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Remarks at a Celebration of Greek Independence Day

March 25, 2009

President Obama. Thank you. Well, what a great honor. I will tell Michelle that I've been compared to Alexander the Great. [Laughter] I will see whether that gets me a little more respect--[laughter]--at home. She knows she's still the boss.

Your Eminence, it is a great honor to have you here. And I want to mention a few others who are here that deserve acknowledgment. Father Alex Karloutsos--Father Alex, where did you go? There he is. The Greek Minister of Justice is here. Where--there he is. Dendias--did I say that properly? We also have the Greek Ambassador Mallias, and we have the Cypriot Ambassador Kakouris.

Thank you all. And I see a lot of good friends, a few from Chicago; we've got the Chicago contingent in the house. Wonderful supporters, great friends of mine, welcome to the White House.

It is a great honor to be here with His Eminence as we mark the 10th anniversary since he became Archbishop. And it is a privilege to join all of you as we celebrate the contributions of Greece and those of Greek heritage to this country and to the world.

Today we commemorate the 188th anniversary of Greek independence, and we reaffirm a bond between our two nations born through struggle but also through shared ideals. It is a bond that's on display today in towns and cities across the United States. In Chicago, we have a thriving Greek American community centered around a neighborhood known as Greektown. There's a parade marking independence each year. In fact, at this very moment, you might find young people in Chicago's streets paying tribute to their Greek heritage by wearing the traditional foustanellas. [Laughter] I notice some of you aren't dressed appropriately. [Laughter] I haven't seen any around the White House today, but I'm keeping an eye out.

Audience member. Maybe next year.

President Obama. Next year? Alexi, where's yours? [Laughter] Because, as you know, there are many proud Greek Americans in my administration.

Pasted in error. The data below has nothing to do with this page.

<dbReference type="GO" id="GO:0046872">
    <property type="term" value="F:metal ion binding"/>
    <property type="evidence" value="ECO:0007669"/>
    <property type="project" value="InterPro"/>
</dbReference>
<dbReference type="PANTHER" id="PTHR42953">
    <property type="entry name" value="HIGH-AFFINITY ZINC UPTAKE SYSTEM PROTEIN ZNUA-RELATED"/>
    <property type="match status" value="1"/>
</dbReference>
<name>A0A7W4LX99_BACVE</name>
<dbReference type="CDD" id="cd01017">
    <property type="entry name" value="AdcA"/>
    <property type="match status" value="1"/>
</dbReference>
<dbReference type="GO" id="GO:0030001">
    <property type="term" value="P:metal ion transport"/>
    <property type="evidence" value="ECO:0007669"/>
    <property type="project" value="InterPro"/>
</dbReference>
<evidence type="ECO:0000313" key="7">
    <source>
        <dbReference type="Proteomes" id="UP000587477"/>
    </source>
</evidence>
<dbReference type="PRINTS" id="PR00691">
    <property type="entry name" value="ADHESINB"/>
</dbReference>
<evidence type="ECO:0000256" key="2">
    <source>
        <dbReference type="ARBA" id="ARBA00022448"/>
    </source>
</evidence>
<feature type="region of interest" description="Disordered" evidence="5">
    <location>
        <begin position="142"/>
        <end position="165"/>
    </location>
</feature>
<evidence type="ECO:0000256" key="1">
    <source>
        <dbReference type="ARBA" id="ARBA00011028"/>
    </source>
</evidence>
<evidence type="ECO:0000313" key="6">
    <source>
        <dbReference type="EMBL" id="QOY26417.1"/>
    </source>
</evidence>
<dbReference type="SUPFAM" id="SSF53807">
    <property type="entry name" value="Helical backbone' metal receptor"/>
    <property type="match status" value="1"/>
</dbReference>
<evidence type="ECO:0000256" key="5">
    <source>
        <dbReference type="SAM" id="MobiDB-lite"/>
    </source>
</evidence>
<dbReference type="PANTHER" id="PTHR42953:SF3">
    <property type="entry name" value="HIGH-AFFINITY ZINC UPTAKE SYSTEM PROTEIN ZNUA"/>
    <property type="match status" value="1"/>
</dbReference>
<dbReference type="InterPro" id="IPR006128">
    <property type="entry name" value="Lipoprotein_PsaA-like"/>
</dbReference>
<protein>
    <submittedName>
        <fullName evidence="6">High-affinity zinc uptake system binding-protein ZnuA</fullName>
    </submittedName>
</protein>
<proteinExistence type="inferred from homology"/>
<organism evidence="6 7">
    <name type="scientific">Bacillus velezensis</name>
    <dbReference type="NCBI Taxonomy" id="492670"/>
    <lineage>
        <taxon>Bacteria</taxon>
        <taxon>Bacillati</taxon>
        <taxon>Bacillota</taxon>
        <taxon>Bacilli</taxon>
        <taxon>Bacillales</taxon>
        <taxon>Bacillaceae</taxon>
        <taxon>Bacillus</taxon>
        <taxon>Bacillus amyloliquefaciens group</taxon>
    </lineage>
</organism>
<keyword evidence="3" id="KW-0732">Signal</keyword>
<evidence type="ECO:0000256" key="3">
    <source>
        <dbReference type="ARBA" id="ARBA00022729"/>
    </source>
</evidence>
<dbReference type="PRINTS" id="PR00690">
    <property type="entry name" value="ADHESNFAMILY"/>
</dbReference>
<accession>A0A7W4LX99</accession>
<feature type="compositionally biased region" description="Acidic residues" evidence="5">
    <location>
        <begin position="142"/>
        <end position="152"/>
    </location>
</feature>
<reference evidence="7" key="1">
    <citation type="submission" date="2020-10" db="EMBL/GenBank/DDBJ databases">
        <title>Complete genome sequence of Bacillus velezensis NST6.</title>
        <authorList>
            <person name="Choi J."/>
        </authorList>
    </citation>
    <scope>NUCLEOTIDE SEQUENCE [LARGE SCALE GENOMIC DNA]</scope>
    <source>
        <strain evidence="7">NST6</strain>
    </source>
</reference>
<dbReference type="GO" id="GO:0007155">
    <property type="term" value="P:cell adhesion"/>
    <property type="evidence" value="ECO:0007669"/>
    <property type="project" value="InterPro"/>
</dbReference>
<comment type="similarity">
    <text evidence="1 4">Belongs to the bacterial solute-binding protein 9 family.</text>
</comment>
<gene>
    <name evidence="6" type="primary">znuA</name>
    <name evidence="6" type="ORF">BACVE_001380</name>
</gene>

And this bond we share dates to our founding. America's revolutionaries imagined a new system of government, but they drew upon an ancient precedent. It's no coincidence that the leaders of the American Revolution, Jefferson and Madison, Adams, Hamilton, were students of Greek history and Greek philosophy. As a boy, Thomas Jefferson, the author of the Declaration of Independence, was said to prefer spending time with his Greek grammar books than with his classmates.

In our darkest days, when our Revolution was a fading hope, when friends were few and victories were rare, these leaders found allies in ancient texts. And just as America's Founders sought guidance and inspiration from Greece, Greek revolutionaries drew strength and support from the United States, as was just mentioned by His Eminence. In fact, these leaders appealed directly to the American people, offering respect and seeking support. They wrote, "it is your land"--"it is in your land that liberty has fixed her abode. In imitating you, we shall imitate our ancestors and be thought worthy of them if we succeed in resembling you."

In a message to Congress soon after the inception of fighting, President Monroe affirmed our kinship with the Greeks who were, and I quote, "contending in favor of their liberties." He spoke of a "strong hope . . . that these people will recover their independence and resume their equal station among the nations of the Earth."

Of course, it's been a difficult and long-enduring struggle, both in the many centuries before the call for independence and in the nearly two centuries since. It's perhaps the cruelest of ironies that a people who first tested a free and democratic form of government were doomed to live so long without it.

But it's also one of history's great triumphs that even in the darkest periods, the light of those ideals were never extinguished: Through brutal wars, instead, people who were inspired by the ideals met them with bravery; through occupations that were met with defiance; through hardship met with incredible character--and character of a people that never lost hope in the values Greece has always represented.

Today, Greece stands as a testament of that unflinching character, as does the steadfast allegiance between our two nations. And I am proud to welcome so many Greek citizens and Greek Americans to the White House as we celebrate this occasion and our continued partnership in the years ahead.

So thank you, Your Eminence. Thanks, all of you, for taking the time to be here. Thank you.

Note: The President spoke at 5:13 p.m. in the East Room at the White House. In his remarks, he referred to Archbishop Demetrios, Primate of the Greek Orthodox Church of America; Reverend Father Alex Karloutsos, assistant to the Archbishop for public affairs; Greece's Ambassador to the U.S. Alexandros P. Mallias; and Cyprus's Ambassador to the U.S. Andreas S. Kakouris. The transcript released by the Office of the Press Secretary also included the remarks of Vice President Joe Biden and Archbishop Demetrios.

Barack Obama, Remarks at a Celebration of Greek Independence Day Online by Gerhard Peters and John T. Woolley, The American Presidency Project

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